The entire province of Québec is criss-crossed with a 4,300 km (2,700 mi) cycling network called La Route Verte. This “green route” passes through Montréal, the cobblestone streets of old Québec City and meanders rural countryside from the Ontario border in the west to the wind-swept Magdalen Islands in the Gulf of St. Lawrence in the east. National Geographic was so excited about the Route Verte that they ranked it #1 in their Top 10 Bike Routes in the World! Start with an espresso and get oriented at Velo Québec’s Maison des Cyclistes in Montréal.
Montréal on Two Wheels
Bicycles are as iconic to Montréal as gondolas are to Venice. The city’s 350 km (218 mi) of bike paths include hilly downtown Mont Royal Park, several islands in the St. Lawrence River and the banks of the Lachine Canal National Historic Park – stop at McAuslan micro-brewery’s patio en route. In 2007, Bicycling Magazine ordained Montréal to be the best cycling city in North America!
Montréal’s bike-bragging rights were upped in 2007 when the locally-developed public bike-share program, BIXI was launched and has since been adopted by cities around the world. BIXI’s name comes from the first two letters of “bicycle” and the last two letters of “taxi”. Just swipe a credit card, unlock one of 5,200 bikes then drop it off at any one of 460 stations across the city.
Tour de L’ile
Bike fever comes to a head in Montréal every late May during a week-long Bike Fest. Streets around the city are closed off to cars for a 50 km (31mi) Tour de L’ile when a vast wave of 30,000 kids-to-seniors on bikes jockey for position at one of the biggest gathering of cyclists on the planet. There’s also a lovely Tour La Nuit, a 22 km (14 mi) night ride around city streets.
Planning a multi-day bike ride in Quebec? There’s a handy designation called Bienvenue Cyclistes which includes cycle-savvy B&B and campsite members who won’t panic if a mud-covered cyclist shows up their door. There’s always a covered, locked place to store your bicycle, a pump and tools for making minor repairs. Members are savvy about local bicycle repair centres, bicycle rental outlets and nearby tourist information offices. Bonus: Cyclists are guaranteed a space even if they don’t have a reservation.
A Petit Train
North of Montréal in the Laurentian Mountains, an abandoned railway line called the P’tit Train du Nord (the “little train of the north”) has been converted into a 230 km (143 mi) biking and walking path. Entirely car-free but with more than 20 vehicle access points, the scenic route is hard-packed gravel with a mellow maximum three percent grade travelling through forest, alongside riders and through lovely villages with cafés, bistros and cozy inns along the way.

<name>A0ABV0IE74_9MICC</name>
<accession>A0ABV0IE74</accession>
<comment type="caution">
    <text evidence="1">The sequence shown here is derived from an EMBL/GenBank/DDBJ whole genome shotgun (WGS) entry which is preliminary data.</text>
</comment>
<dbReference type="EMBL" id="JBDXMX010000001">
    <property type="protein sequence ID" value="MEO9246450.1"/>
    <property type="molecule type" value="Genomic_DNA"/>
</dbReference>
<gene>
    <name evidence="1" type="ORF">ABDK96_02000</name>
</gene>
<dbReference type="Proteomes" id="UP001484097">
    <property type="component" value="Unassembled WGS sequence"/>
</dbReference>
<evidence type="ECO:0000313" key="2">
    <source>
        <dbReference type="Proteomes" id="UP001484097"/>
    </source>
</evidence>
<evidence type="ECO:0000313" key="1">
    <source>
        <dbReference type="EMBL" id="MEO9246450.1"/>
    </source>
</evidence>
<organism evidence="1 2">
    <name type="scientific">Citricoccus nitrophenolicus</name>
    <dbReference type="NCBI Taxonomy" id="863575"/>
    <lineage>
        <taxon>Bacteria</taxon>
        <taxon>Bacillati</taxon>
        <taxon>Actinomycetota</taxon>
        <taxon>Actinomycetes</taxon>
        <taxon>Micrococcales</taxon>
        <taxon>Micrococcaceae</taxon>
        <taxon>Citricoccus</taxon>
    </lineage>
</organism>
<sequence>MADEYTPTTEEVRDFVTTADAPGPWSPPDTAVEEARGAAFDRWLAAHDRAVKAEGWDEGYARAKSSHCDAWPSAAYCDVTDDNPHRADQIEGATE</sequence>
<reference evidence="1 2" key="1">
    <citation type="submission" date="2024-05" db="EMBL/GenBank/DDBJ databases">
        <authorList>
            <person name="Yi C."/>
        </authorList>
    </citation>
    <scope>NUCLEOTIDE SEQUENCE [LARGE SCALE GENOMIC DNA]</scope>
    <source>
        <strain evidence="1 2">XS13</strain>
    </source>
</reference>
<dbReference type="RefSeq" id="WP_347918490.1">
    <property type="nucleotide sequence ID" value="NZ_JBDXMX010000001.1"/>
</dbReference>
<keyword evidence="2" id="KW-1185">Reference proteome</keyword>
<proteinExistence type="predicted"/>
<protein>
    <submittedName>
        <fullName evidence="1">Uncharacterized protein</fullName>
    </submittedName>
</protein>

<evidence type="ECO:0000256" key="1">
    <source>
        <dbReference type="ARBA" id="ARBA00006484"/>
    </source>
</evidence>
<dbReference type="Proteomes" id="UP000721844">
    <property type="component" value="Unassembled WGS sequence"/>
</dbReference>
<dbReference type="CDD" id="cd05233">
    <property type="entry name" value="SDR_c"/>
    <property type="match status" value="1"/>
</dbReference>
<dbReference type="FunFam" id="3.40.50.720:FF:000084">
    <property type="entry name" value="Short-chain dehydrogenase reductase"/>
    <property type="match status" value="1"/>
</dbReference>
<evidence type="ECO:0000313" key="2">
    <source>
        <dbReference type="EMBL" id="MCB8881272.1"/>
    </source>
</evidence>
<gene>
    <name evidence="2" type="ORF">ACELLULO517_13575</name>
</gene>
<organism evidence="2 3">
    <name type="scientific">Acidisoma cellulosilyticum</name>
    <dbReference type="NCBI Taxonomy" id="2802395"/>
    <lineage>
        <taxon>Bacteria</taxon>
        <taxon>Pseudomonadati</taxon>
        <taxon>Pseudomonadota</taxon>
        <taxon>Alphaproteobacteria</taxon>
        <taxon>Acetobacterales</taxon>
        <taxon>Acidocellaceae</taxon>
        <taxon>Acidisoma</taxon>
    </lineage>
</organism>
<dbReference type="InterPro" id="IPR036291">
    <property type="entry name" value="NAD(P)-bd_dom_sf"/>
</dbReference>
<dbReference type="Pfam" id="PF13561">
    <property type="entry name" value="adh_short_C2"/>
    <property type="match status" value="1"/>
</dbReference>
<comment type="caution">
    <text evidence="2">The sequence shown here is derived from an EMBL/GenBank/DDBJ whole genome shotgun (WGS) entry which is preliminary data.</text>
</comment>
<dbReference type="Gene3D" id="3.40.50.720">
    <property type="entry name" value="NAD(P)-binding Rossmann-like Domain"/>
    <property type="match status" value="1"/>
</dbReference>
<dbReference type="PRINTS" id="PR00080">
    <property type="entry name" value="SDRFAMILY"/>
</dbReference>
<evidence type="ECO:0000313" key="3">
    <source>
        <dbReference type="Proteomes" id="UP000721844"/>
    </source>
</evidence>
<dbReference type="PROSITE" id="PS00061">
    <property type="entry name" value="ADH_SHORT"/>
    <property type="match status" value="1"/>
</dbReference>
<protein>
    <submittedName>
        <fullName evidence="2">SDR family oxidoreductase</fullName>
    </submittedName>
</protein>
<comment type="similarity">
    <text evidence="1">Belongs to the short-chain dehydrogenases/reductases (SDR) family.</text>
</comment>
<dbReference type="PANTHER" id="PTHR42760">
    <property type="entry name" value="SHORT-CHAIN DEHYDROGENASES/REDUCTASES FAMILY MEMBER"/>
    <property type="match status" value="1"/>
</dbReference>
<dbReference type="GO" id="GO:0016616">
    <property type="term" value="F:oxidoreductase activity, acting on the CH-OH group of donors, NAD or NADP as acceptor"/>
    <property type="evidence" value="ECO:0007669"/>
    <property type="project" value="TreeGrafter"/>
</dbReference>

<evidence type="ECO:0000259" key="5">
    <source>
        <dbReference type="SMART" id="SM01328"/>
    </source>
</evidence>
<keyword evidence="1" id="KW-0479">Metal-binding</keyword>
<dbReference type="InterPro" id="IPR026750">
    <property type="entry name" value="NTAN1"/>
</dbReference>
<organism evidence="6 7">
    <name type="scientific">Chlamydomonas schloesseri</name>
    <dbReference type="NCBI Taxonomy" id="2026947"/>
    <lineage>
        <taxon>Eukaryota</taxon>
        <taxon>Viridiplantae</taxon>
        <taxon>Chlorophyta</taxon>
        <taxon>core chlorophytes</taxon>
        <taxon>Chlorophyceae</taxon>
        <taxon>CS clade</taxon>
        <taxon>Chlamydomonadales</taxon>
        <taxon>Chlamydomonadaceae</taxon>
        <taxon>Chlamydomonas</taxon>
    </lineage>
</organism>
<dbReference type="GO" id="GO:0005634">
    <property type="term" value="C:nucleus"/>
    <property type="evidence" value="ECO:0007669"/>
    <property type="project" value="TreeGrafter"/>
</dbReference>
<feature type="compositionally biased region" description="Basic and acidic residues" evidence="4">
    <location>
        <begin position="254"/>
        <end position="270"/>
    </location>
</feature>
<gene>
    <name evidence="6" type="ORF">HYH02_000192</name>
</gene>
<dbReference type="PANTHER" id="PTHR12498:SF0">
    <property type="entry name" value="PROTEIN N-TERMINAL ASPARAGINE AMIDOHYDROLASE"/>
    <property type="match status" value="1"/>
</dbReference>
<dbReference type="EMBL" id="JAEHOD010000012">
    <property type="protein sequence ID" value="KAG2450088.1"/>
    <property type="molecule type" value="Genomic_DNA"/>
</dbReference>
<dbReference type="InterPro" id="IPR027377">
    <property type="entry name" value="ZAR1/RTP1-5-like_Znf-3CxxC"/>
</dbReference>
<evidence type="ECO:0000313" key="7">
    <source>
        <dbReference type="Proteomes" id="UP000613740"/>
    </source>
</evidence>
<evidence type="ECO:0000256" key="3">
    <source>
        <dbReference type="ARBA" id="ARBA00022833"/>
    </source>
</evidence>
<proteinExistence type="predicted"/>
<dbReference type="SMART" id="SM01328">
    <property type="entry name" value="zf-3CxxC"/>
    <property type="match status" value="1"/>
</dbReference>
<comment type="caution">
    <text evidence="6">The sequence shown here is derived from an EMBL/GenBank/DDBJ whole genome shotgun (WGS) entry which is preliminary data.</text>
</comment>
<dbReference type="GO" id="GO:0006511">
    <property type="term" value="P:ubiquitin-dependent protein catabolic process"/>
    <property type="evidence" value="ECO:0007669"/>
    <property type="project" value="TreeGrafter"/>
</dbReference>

South of Montréal, the Monteregie region’s 600 km (375 mi) of bike paths offer pedalling amid apple orchards on the Cider Route, visiting cider mills to taste ciders including the Québec’s homegrown sensation of ice cider, a luscious dessert wine made from crushed frozen apples. Or follow the banks of the Richelieu River, stopping in at historic Fort Chambly on the way.
Sip and cycle your way through wine country 100 km (60 mi) southeast of Montréal along the Eastern Township’s Route des vins, Wine Route. Stop in at quaint New England-style towns that have officially been designated as the province’s most beautiful, visit local farmer’s markets, taste artisanal cheeses and cool climate wines, dine on local cuisine and visit a grand Benedictine abbey where monks make cider and award-winning cheese.
South Shore St. Lawrence River
Bicycle the south shore of the St. Lawrence from Lévis, opposite Québec City, to the town of Montmagny, about 60 km (37 mi) away. Pedal through farmland with river views, stopping at a string of rural villages with tiny churches and cafes. From Berthier-sur-mer, take a ferry to historic Grosse Île National Historic Site. Then, from Montmagny, another ferry sails to L'Île-aux-Grues, for a tranquil route past dairy farms on a tiny island with a big cheese reputation.
Explore the winding, hilly terrain of the Charlevoix region northeast of Québec City from Baie-Saint-Paul 350 km (217 mi) to La Malbaie, a landscape made famous by Québec painters. See their work in Baie-Saint-Paul’s many galleries, then explore the hub of the province’s agri-tourism, stopping in at farms, cheesemakers and restaurants serving farm-to-table cuisine with views of the St. Lawrence River.
Cycle along both shores of spectacular Saguenay Fjord on part of a 400 km (250 mi) bike route where you can spot beluga and Minke whales, hike, kayak and tackle a Via Ferrata. Or test your fitness on the Cols du Fjord, a 3-day, 340 km (211 mi) cycling excursion with a total challenging 3,500 meter (11,482 foot) elevation gain!
Blueberries are so much part of this route in the Saguenay-Lac Saint-Jean region north of Québec City, that they are part of its name! Delicious wild blueberries in late summer and a flat, paved route around Lac Saint-Jean make cycling even a section of the 256 km (160 mi) Route des Bleuets a fun family affair.
Taking the Green Route #6 from Québec City
From the city to the countryside in no time – an old railway route from just outside Québec City to Riviere-a-Pierre has been converted into the leisurely, forested and almost flat 68 km (42.2 mi) Jacques-Cartier/Portneuf cycling path, part of the Route Verte #6 with villages and scenic viewpoints along the way.
To fully experience the true beauty and charm of Quebec, stay at a local B & B by consulting www.bbcanada.com
Photos are courtesy of Tourisme Québec
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